I spent about 2 hours hiking along the hills and it felt awesome to get outside and do something on a Sunday morning.
Tonight I met a coworker for some dinner and have spent the rest of the evening preparing my costume for tomorrow's Halloween party at work. It should be a fun day with little or no actual teaching (which always makes for a good day).
I will add some photos tomorrow so you can see the little ones in their costumes should be good for a laugh or two.


Self-portrait (not the best photo)

View of Yongin city on a cold cloudy day

Some of the leaves are starting to change colour

View of Yongin City

Walking along the road toward the mountain

This is my near my house - Jukjeon-dong

An ajemma doing some fall gardening along the roadside

Tuesday, October 25, 2005

도둑 Thief

Yesterday started like most Mondays. I arrived at school and taught my morning class full of bright young minds. My coworkers and I went for lunch, and being that we were expecting a new teacher to arrive after lunch, everyone was eager to make a good impression. After lunch we all returned to our classes to teach an afternoon of phonics and maybe some arts and crafts. This is where I was when I heard the news. While we were busy teaching, and my students were busy making Halloween decorations, a thief (도둑) had come into our teachers lounge and stolen money and wallets. One of the students reportedly saw an older man walking from the room. Korean surveillance, being what it is, was useless and three of our teachers (including our new teacher, Whitney) were robbed.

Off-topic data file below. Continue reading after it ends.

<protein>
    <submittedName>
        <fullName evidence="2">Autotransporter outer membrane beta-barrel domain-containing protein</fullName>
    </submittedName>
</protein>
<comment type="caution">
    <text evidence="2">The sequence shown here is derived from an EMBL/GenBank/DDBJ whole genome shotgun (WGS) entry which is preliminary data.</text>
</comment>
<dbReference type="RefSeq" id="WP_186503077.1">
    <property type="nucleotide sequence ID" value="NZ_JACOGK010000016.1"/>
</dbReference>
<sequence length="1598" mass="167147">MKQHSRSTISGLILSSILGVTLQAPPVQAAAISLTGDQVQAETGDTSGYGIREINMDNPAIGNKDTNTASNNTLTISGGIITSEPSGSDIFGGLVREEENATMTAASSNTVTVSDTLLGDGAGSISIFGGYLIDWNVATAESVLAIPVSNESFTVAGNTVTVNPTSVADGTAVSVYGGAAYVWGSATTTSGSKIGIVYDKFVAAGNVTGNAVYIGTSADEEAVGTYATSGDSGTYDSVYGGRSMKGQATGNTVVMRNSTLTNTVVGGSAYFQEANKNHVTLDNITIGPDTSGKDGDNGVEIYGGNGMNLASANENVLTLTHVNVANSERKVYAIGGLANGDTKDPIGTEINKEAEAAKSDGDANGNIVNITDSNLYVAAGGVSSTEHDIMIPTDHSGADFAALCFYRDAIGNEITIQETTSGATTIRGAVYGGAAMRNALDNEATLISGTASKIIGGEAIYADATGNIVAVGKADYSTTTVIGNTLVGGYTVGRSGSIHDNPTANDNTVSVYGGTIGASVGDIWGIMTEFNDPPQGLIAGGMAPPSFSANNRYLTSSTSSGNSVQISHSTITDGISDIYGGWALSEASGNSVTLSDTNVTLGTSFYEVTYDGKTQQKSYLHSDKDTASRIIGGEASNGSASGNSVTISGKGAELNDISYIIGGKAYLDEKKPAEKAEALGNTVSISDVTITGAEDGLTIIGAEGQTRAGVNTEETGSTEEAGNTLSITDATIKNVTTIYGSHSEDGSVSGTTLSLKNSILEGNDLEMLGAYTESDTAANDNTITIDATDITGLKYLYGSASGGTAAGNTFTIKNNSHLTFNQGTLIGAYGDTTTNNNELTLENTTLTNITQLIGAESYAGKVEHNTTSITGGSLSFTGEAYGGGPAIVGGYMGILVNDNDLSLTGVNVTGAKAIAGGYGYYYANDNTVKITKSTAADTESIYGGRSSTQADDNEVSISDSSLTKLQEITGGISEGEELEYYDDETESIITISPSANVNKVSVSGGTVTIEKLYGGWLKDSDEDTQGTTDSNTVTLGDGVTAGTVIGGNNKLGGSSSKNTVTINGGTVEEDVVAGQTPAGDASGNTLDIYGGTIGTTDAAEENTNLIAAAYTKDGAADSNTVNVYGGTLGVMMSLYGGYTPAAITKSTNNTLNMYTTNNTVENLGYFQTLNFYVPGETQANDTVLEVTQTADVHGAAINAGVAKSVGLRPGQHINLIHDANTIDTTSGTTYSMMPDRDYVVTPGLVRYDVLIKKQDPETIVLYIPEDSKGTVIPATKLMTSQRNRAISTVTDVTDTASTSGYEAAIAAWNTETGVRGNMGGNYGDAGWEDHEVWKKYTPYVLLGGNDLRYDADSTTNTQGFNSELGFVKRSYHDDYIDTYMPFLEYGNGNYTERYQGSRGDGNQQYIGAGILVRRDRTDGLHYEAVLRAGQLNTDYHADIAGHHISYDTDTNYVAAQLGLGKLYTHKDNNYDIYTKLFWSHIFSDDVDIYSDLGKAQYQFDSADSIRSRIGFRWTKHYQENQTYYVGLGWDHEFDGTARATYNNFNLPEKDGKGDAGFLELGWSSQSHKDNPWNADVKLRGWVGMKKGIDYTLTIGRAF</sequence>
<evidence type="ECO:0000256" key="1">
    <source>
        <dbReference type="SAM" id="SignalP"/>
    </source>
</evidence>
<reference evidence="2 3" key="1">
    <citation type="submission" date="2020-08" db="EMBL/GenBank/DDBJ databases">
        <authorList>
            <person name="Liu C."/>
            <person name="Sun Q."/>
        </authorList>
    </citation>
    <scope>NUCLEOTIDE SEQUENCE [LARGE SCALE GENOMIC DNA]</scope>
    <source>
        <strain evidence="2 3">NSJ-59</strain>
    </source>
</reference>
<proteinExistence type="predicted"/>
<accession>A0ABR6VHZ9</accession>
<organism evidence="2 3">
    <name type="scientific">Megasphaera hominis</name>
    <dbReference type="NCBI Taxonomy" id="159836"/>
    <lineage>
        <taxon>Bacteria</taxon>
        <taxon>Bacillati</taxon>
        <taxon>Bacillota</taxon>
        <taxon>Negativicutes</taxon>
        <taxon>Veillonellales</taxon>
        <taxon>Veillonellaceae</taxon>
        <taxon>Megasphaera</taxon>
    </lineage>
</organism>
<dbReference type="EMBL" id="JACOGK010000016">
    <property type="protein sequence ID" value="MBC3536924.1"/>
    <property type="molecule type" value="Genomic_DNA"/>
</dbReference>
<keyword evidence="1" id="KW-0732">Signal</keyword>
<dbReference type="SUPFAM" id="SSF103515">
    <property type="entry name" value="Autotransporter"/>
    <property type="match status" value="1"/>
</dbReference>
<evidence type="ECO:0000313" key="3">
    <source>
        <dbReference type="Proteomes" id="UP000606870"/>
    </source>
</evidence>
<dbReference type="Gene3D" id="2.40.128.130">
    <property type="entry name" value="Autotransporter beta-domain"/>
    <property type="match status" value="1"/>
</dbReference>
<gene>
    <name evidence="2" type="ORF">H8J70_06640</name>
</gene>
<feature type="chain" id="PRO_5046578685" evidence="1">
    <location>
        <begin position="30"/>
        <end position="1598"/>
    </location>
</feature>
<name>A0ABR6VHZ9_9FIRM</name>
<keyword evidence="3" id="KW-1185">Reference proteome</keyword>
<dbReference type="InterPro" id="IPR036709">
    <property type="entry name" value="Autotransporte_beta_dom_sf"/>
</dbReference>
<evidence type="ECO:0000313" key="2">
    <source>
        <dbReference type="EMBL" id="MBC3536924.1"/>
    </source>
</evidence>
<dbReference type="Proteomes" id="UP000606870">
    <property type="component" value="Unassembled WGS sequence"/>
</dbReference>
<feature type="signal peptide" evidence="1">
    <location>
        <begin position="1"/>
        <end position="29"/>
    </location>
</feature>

As we all scrambled to understand why someone would steal from us, the police came and we answered questions...although since none of us actually saw the 도둑 we didn't have much to say. The amount of money was not huge, yet the 도둑 took his time and searched through our bags. For some he left the cards, while others he took entire wallets full of id and money.
It makes me really consider why some people could steal from anyone, but especially teachers. Admittedly, many of us are here to pay off debt back home and Korea does offer a chance of doing this before we reach middle age - but most of us don't have a lot of money.
In the same breath, I am hurt that someone could bring themselves to steal in the presence of children. Perhaps I am taking this too personally but I hope that the person really needed that money - although I have my doubts as to what their needs may be when they can take from hard working people whose sole purpose in this country is to educate the young and give them an opportunity that their parents never had.